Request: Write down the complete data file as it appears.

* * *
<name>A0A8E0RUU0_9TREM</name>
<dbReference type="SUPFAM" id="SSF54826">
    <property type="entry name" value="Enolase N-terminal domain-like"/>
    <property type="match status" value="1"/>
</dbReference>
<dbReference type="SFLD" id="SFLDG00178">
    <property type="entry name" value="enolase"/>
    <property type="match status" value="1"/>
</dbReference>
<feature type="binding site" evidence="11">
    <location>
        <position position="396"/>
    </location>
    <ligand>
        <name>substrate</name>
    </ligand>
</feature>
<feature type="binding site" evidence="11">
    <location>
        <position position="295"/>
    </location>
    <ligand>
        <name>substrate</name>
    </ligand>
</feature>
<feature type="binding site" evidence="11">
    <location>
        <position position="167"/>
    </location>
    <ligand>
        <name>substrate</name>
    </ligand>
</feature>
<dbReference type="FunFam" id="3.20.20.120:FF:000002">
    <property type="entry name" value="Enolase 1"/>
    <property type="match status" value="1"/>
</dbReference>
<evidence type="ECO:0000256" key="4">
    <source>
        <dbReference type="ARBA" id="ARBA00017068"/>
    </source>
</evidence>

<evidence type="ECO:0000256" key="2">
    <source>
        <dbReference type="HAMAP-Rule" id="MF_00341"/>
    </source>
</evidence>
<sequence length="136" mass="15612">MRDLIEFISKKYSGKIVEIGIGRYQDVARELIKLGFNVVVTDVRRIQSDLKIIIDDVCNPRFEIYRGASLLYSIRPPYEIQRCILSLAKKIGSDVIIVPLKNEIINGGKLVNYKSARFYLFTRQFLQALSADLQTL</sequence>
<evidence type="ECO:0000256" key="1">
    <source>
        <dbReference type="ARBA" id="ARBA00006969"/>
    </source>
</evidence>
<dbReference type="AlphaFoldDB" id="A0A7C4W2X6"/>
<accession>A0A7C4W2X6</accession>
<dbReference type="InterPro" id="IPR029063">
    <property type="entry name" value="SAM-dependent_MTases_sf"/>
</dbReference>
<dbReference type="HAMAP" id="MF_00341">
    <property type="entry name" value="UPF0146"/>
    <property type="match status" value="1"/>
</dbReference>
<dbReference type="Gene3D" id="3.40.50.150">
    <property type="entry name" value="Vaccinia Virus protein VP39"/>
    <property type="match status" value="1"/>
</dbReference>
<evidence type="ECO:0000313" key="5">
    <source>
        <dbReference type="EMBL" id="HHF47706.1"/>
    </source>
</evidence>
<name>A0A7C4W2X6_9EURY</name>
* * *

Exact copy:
<name>A0A8E0RUU0_9TREM</name>
<dbReference type="SUPFAM" id="SSF54826">
    <property type="entry name" value="Enolase N-terminal domain-like"/>
    <property type="match status" value="1"/>
</dbReference>
<dbReference type="SFLD" id="SFLDG00178">
    <property type="entry name" value="enolase"/>
    <property type="match status" value="1"/>
</dbReference>
<feature type="binding site" evidence="11">
    <location>
        <position position="396"/>
    </location>
    <ligand>
        <name>substrate</name>
    </ligand>
</feature>
<feature type="binding site" evidence="11">
    <location>
        <position position="295"/>
    </location>
    <ligand>
        <name>substrate</name>
    </ligand>
</feature>
<feature type="binding site" evidence="11">
    <location>
        <position position="167"/>
    </location>
    <ligand>
        <name>substrate</name>
    </ligand>
</feature>
<dbReference type="FunFam" id="3.20.20.120:FF:000002">
    <property type="entry name" value="Enolase 1"/>
    <property type="match status" value="1"/>
</dbReference>
<evidence type="ECO:0000256" key="4">
    <source>
        <dbReference type="ARBA" id="ARBA00017068"/>
    </source>
</evidence>

<evidence type="ECO:0000256" key="2">
    <source>
        <dbReference type="HAMAP-Rule" id="MF_00341"/>
    </source>
</evidence>
<sequence length="136" mass="15612">MRDLIEFISKKYSGKIVEIGIGRYQDVARELIKLGFNVVVTDVRRIQSDLKIIIDDVCNPRFEIYRGASLLYSIRPPYEIQRCILSLAKKIGSDVIIVPLKNEIINGGKLVNYKSARFYLFTRQFLQALSADLQTL</sequence>
<evidence type="ECO:0000256" key="1">
    <source>
        <dbReference type="ARBA" id="ARBA00006969"/>
    </source>
</evidence>
<dbReference type="AlphaFoldDB" id="A0A7C4W2X6"/>
<accession>A0A7C4W2X6</accession>
<dbReference type="InterPro" id="IPR029063">
    <property type="entry name" value="SAM-dependent_MTases_sf"/>
</dbReference>
<dbReference type="HAMAP" id="MF_00341">
    <property type="entry name" value="UPF0146"/>
    <property type="match status" value="1"/>
</dbReference>
<dbReference type="Gene3D" id="3.40.50.150">
    <property type="entry name" value="Vaccinia Virus protein VP39"/>
    <property type="match status" value="1"/>
</dbReference>
<evidence type="ECO:0000313" key="5">
    <source>
        <dbReference type="EMBL" id="HHF47706.1"/>
    </source>
</evidence>
<name>A0A7C4W2X6_9EURY</name>